AJR  Columns
From AJR,   August/September 2009

Daydream Believers   

The persistence of myths underscores the need for relentless reporting.

By Rem Rieder
Rem Rieder (rrieder@ajr.umd.edu) is AJR's editor and senior vice president.     

Chico Marx once famously asked, "Who you gonna believe, me or your own eyes?"

America has become a country filled with people who stubbornly continue to believe what they want to believe, regardless of the facts.

Take the so-called birthers, who refuse to accept that President Obama is an American citizen, despite ample evidence showing that he is.

Or those who embrace the notion that the health care legislation working its way through Congress would establish "death panels" that would "pull the plug on grandma," even though it clearly wouldn't.

It's the job of journalists to sort out such contretemps, to determine where the truth lies. But what do you do when a significant portion of the electorate ignores the findings?

"We do it for those who care," says Brooks Jackson, director of FactCheck.org, which, as its name suggests, investigates such matters for a living. "We can't change human nature."

This has been Jackson's game for quite a while. He specialized in ad-watch and fact-checking stories for CNN starting with the 1992 presidential election. Before that he was an investigative reporter with the Wall Street Journal and the Associated Press. Washington-based FactCheck.org, a project of the Annenberg Public Policy Center of the University of Pennsylvania, debuted in December 2003.

The outfit did a good job early on of disposing of the Obama citizenship issue. In August 2008, it reported in a piece titled "Born in the U.S.A.," "FactCheck.org staffers have now seen, touched, examined and photographed the original birth certificate. We conclude that it meets all of the requirements from the State Department for proving U.S. citizenship. Claims that the document lacks a raised seal or a signature are false." It also posted high-resolution photographs of the birth certificate on its Web site.

But, as you may have noticed, this hardly quelled debate over the issue. The birther movement, blinded by rage and unable to accept the notion that Barack Obama actually is president of the United States, continues to hammer away.

CNN's Lou Dobbs hardly has covered himself with glory on this one, devoting ample airtime to those who insist the president was born in Kenya while blithely assuring everyone that he personally accepts that Obama is a U.S. citizen. It got to the point that CNN President Jon Klein felt compelled to send Dobbs an e-mail stating the obvious: "This story is dead."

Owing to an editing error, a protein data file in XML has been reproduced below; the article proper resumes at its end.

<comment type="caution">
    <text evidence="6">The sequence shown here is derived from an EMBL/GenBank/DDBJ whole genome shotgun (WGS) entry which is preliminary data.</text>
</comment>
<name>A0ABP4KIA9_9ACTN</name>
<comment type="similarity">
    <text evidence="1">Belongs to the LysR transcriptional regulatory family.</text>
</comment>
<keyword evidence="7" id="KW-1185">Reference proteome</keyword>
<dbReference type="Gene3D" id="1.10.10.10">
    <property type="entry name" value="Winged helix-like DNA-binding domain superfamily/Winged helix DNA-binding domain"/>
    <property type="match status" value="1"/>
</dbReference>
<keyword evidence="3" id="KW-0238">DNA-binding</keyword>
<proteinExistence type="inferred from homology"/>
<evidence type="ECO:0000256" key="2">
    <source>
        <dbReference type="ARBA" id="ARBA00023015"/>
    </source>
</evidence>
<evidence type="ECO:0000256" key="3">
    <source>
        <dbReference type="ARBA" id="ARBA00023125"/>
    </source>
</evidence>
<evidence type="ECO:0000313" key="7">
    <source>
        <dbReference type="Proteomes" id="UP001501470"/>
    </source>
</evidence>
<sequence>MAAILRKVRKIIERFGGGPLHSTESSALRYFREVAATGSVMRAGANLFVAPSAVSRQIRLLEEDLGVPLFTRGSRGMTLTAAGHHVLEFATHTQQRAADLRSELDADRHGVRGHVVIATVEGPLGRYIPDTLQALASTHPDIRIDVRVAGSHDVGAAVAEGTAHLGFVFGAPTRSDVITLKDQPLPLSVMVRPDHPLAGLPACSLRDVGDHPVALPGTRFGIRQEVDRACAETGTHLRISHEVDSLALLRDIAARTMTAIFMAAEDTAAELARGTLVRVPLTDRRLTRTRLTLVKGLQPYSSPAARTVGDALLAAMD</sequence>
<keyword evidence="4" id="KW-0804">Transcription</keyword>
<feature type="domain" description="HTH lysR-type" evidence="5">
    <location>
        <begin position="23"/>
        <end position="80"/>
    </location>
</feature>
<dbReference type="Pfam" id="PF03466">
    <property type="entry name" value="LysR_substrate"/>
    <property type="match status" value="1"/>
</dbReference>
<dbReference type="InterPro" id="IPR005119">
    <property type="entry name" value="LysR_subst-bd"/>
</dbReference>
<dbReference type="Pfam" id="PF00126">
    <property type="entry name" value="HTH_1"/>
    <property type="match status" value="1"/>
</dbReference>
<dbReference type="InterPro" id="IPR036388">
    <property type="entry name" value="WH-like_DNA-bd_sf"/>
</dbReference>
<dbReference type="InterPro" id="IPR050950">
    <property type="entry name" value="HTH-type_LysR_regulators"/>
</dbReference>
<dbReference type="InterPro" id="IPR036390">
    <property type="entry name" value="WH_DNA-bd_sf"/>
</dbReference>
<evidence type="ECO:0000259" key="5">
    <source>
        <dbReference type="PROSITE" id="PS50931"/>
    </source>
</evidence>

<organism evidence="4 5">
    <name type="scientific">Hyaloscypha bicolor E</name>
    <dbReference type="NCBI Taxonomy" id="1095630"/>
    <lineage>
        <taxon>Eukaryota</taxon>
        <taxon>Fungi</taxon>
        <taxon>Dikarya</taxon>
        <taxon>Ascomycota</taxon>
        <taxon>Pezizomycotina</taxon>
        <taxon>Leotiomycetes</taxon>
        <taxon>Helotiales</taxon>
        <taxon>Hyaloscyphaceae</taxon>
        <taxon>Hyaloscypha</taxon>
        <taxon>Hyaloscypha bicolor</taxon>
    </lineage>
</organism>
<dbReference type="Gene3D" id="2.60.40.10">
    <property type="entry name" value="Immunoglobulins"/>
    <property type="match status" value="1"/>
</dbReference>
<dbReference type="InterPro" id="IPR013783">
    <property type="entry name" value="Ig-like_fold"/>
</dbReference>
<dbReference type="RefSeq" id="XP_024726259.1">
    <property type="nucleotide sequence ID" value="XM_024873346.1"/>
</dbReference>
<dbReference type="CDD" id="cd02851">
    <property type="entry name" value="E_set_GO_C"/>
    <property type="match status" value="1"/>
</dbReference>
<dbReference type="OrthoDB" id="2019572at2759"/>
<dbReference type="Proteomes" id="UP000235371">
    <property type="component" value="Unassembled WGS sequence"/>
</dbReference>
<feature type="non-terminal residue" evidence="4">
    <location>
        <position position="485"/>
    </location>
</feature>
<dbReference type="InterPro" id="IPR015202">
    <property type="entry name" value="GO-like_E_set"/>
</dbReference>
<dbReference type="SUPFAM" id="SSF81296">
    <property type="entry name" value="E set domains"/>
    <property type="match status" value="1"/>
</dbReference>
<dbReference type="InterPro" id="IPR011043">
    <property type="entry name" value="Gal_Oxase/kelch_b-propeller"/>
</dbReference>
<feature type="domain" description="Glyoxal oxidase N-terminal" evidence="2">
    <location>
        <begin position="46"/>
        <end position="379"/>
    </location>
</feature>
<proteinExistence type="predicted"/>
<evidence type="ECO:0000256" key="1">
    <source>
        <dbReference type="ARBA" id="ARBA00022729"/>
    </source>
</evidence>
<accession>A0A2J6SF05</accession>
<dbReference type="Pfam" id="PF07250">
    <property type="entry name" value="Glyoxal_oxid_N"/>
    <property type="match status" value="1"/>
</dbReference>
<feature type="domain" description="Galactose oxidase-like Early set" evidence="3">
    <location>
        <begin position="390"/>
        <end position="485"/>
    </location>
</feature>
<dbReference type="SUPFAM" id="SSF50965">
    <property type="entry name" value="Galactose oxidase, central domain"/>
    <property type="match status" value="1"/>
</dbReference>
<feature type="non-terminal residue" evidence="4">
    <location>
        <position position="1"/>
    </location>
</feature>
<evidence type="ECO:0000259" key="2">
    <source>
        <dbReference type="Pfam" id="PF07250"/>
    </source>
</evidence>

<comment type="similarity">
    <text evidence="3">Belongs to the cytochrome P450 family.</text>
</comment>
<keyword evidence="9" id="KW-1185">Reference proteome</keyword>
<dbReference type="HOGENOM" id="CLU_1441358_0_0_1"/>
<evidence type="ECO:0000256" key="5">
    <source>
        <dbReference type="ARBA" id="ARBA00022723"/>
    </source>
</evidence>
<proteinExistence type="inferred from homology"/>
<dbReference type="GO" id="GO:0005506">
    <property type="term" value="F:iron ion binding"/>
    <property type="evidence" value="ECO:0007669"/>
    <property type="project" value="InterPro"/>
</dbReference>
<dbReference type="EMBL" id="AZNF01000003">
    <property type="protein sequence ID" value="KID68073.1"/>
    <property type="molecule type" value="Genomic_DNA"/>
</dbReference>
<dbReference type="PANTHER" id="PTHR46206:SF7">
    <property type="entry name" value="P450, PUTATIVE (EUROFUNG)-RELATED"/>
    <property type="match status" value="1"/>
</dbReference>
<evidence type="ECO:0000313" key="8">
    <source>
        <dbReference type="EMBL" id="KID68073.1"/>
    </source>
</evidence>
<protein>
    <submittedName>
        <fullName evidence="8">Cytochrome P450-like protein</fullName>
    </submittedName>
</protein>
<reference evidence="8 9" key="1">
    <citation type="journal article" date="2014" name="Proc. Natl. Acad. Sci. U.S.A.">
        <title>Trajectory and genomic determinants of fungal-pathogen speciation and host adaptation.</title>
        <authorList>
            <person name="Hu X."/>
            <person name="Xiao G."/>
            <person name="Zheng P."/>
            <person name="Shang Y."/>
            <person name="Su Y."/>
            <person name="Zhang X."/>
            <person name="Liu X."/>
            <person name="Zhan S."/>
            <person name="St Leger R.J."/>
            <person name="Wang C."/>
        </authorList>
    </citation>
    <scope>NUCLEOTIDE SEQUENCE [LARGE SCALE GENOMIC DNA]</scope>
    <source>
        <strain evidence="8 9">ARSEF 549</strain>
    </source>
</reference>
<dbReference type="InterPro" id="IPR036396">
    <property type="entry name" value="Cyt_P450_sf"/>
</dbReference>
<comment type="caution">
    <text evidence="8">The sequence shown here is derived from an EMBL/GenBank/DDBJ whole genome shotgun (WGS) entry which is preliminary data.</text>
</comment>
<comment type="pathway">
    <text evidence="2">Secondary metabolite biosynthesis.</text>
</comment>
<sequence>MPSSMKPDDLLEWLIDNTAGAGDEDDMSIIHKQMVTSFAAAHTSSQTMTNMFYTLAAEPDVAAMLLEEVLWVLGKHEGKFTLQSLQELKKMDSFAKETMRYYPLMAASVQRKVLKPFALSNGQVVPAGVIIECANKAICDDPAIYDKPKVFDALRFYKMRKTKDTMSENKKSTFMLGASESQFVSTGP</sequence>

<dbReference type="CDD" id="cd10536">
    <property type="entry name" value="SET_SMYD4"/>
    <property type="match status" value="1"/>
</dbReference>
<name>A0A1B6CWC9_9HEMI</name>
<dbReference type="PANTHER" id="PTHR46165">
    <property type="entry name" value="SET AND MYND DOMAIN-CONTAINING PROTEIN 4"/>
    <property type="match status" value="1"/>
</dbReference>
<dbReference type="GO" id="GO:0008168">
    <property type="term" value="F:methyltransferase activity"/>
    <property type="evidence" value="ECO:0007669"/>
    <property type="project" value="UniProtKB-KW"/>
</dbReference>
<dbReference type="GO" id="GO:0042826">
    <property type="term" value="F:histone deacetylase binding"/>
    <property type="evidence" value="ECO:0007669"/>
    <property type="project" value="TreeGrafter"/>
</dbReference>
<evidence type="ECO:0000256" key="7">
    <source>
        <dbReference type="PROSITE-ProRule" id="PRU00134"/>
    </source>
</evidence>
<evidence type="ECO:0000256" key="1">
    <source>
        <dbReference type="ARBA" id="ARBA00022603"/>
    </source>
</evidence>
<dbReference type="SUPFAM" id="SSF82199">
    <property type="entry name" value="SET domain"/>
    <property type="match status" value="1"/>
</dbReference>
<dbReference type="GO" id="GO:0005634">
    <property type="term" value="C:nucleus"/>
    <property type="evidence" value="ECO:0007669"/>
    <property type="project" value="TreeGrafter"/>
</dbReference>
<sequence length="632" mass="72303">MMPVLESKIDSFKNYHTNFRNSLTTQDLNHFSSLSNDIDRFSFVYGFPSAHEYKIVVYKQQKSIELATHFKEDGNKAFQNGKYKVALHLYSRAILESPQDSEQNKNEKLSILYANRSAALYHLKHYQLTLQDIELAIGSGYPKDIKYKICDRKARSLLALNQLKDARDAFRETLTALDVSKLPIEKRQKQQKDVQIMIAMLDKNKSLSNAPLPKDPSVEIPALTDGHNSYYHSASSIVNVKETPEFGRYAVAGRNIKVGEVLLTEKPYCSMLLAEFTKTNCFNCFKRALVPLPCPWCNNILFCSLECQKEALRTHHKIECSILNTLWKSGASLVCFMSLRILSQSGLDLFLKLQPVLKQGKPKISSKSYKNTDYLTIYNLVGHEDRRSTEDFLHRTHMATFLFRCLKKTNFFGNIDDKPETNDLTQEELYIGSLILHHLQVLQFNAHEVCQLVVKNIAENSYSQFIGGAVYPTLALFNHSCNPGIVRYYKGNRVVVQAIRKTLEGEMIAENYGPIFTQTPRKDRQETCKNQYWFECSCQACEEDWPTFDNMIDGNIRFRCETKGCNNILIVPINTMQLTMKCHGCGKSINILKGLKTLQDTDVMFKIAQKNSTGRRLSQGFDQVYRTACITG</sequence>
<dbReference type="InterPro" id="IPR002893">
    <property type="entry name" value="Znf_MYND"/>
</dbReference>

Speaking of dead, the death panels canard is another one that refuses to disappear, helped along by the antics of cynically manipulative politicians. Somehow, the notion of having Medicare pay for voluntary end-of-life counseling sessions has morphed in the minds of opponents of health care legislation into evil cabals killing the elderly. It is, as Jackson says, a "complete misrepresentation." He adds, "Hip replacements are covered by Medicare, but they aren't mandatory."

Of course, it's not as if the right has a monopoly on misinformation. While Obama has said repeatedly that health care reform will pay for itself, that isn't the case with versions of the bill drafted thus far. And Congress hasn't helped with what Jackson calls the "untransparent" approach it has taken to putting the legislation together.

The fact that not everyone accepts the findings of fact-check-style reporting hardly means the news media should throw up their hands and give up. If anything, it underscores the notion that they must be even more aggressive. While true believers may never be swayed, there are plenty of people who, as Jack Nicholson might say, can handle the truth.

To cut through the brush, it's critical that journalists go beyond the all-too-typical he-said, she-said reporting of the past and not hesitate to reach firmly expressed conclusions.

Of course, it's necessary to explore all sides of the story. Fairness is essential. But that doesn't mean giving equal weight to the true and factual and the manifestly false. Sure, in some controversies the dueling sides can both have much to back up their point of view. But the earth-is-flat crowd doesn't deserve 50-50 treatment.

Mainstream journalism has long been uncomfortable about taking that final step, fearing it comes too close to expressing an opinion or choosing sides. But as long as that conclusion is based on carefully reported evidence, not ideology, there's no good reason not to do it.

There has been progress on this score in recent years. The advent of FactCheck.org and PolitiFact.com, an initiative of the St. Petersburg Times, has helped. No doubt spurred by their initially flatfooted response to the allegations of the Swift Boat Veterans for Truth during the 2004 campaign, many mainstream news organizations did a better job of truth-squadding four years later.